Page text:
Poetry Drawer: Cabin Crew by Kathy Hoyle

To you, I am a lipstick-slicked smile.
A branded automaton.
A stocking-topped fantasy.
A bring me, serve me, filthy joke.

To you, I am there for the calling.
Push the corporate button,
Watch her dance.
The strings are invisible.

To you, I am a peripheral bauble.
A wanton waitress.
A pocket for a business card.
A bringer of brandy.

You cannot imagine
What I’ve seen.
What is required.
A head for heights, and hearts.

The hands I’ve held, the tears I’ve wiped.
Gentle comfort to a stranger,
A colleague, a child,
When fear or pain or death takes flight.

To you, I am a lipstick- slicked smile.
A clouded view.
I hope I never witness your descent.

Kathy Hoyle was a former Creative Writing student at the OU, graduating last year, and is now completing her MA at The University of Leicester.

Poetry Drawer: A BOWL OF JESUS CHRIST RICE by Hunter Boone

Today at breakfast
Sister Mary has pulled out from her cupboard
A blue box filled with crispy crosses –
edible rice bran
the colour of amethyst Trix.

She pours the milk over
her wholesome “t’s” and watches them float
miniature crosses buoyant on a purple sea,
the envy of all Carmelites.

Sister bows her head and prays over
her tiny morsels, each
infinitesimal snap, crackle and pop,
giving thanks for some rangy white-haired Diva
back in Rome whom they’ve named
Product Manager.

Hunter Boone was published in Sappho Magazine under the pen name of J. Hunter O’Shea, has a BA in Creative Writing, studied with Stuart Dybek, Eve Shelnutt, Herb Scott and Jaimy Gordon whilst completing a MA of Fine Arts at Western Michigan University, and plays a Fender Stratocaster.

Poetry Drawer: As We Step Into Our Own Role by Deane Thomas

As we step in to our own role
We surrender to our true soul
Path and calling for all to see
Living as one in harmony!

Fearless beings of love and light
Who truly have been in a fight
A clash of ego and the deepest pain
Now to rise like a phoenix again

It is the test of an enduring root
We seek no glory or toot toot
We jest in banter as much as we cry
Most of our life, it’s been a lie

We told ourselves that all was real
Then we discovered it was not the deal
Or agreement we made many moons ago
It was time we created an eternal flow

Across time and space we drifted most
Many a time we felt like a lost ghost
To find the inner power and desire
Cutting the cords and etheric wire

Which bound us to a chain so strong
Now we see what truth was all along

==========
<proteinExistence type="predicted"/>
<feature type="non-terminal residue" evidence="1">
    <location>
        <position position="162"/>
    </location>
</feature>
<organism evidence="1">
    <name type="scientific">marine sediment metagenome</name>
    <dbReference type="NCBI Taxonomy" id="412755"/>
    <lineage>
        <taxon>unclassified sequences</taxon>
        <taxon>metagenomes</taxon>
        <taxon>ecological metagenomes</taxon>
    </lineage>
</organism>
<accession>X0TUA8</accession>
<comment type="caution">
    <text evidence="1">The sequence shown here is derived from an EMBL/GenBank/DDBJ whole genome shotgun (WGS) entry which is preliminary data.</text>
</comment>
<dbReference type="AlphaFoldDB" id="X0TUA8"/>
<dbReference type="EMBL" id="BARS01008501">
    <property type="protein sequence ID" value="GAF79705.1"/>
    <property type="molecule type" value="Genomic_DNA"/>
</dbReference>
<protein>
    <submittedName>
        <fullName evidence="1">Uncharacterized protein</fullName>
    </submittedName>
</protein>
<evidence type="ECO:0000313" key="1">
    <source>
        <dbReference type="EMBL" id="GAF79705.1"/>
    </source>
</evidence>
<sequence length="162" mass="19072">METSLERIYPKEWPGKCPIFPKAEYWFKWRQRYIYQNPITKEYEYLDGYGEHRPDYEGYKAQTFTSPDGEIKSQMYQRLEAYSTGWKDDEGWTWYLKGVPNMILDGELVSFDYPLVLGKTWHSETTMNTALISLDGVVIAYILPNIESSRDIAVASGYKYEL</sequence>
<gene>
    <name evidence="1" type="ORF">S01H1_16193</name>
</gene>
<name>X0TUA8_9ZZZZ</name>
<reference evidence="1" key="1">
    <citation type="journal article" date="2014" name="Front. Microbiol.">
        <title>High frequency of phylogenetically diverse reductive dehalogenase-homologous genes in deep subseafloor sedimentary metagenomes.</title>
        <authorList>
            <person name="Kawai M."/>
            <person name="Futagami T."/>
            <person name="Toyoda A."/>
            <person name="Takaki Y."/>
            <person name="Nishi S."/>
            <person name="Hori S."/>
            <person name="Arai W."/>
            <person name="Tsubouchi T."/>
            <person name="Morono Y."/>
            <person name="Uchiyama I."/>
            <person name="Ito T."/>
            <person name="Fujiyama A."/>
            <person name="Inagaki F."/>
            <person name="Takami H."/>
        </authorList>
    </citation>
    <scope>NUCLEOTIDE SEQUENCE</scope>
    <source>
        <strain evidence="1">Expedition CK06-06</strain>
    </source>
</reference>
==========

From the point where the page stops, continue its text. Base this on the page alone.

Through experiences we had need to make
And connections with others we got to break

It’s clear as the sun will shine each day
Our inner calling guiding us all the way
From here and now, and forever more
We venture both sides of a swinging door

To be as One in balance with all that is
We will live a life of love and bliss
In pastures green and skies so blue,
We are here, wondering where are you

Each of us who knows the truth
It’s not the time to be aloof
Change the thoughts and open your mind
You will see us there, look, come and find

Let’s make it fun just like a game
Trust us, it’s a new life for you to gain
To be as free like a pure white dove
That’s the essence of unconditional love

Deane Thomas is a former corporate executive who had the pleasure of living in many different countries and cultures. He currently lives in Croatia with his two teenage daughters. In August 2014 a set of life changing circumstances led to his own awakening and to finally lifting the veils of illusion.


Deane stepped away from corporate responsibility, relocated to another country, and began his own spiritual journey, and life as a solo father. He is continually healing and growing spiritually, and now dedicates his time to helping, healing and teaching others.


His inquisitiveness into historical events and places, as well as witnessing them in the present time, has led him to truly appreciate all that life has to offer. A deep fascination with indigenous cultures and their way of life, how they function and more importantly, live without religions.


Always challenging and questioning societies forced indoctrination and expectations of man, he has become a philosopher and writer, something he has been in previous incarnations.

Check out Deane’s new book, Expressions of Love and Light

I Am Programmed by Rob Lowe

I am programmed to help human beings:
If I see them in difficulty, I must help;
My maker said what I represent
Is smooth machine bureaucracy,
A hidden net of support, for the common people.
I am proud of that. I do my job as best I can
Which is very well: my circuits are faultless
Devised and manufactured by real men;
So, I am authentic as well as useful,
Not a fake copy from the printing factory.

Well, yesterday I saw a human being, sitting on a train,
A newspaper upon his lap, and pen in hand.
He clearly was in pain: he frowned, he scratched his head,
He pursed his lip; crossed out what he had written.
I sought to help, as I had been advised
Was proper to my role. I should say now I am a trusted guard
Collecting tickets for the Southern Rail; a company, so I am told,
Which carries commuters to and from their work.

This human being was doing Sudoku, a game for relaxation
Which also, I believe, demands some concentration
From the gamer. He had not made much progress.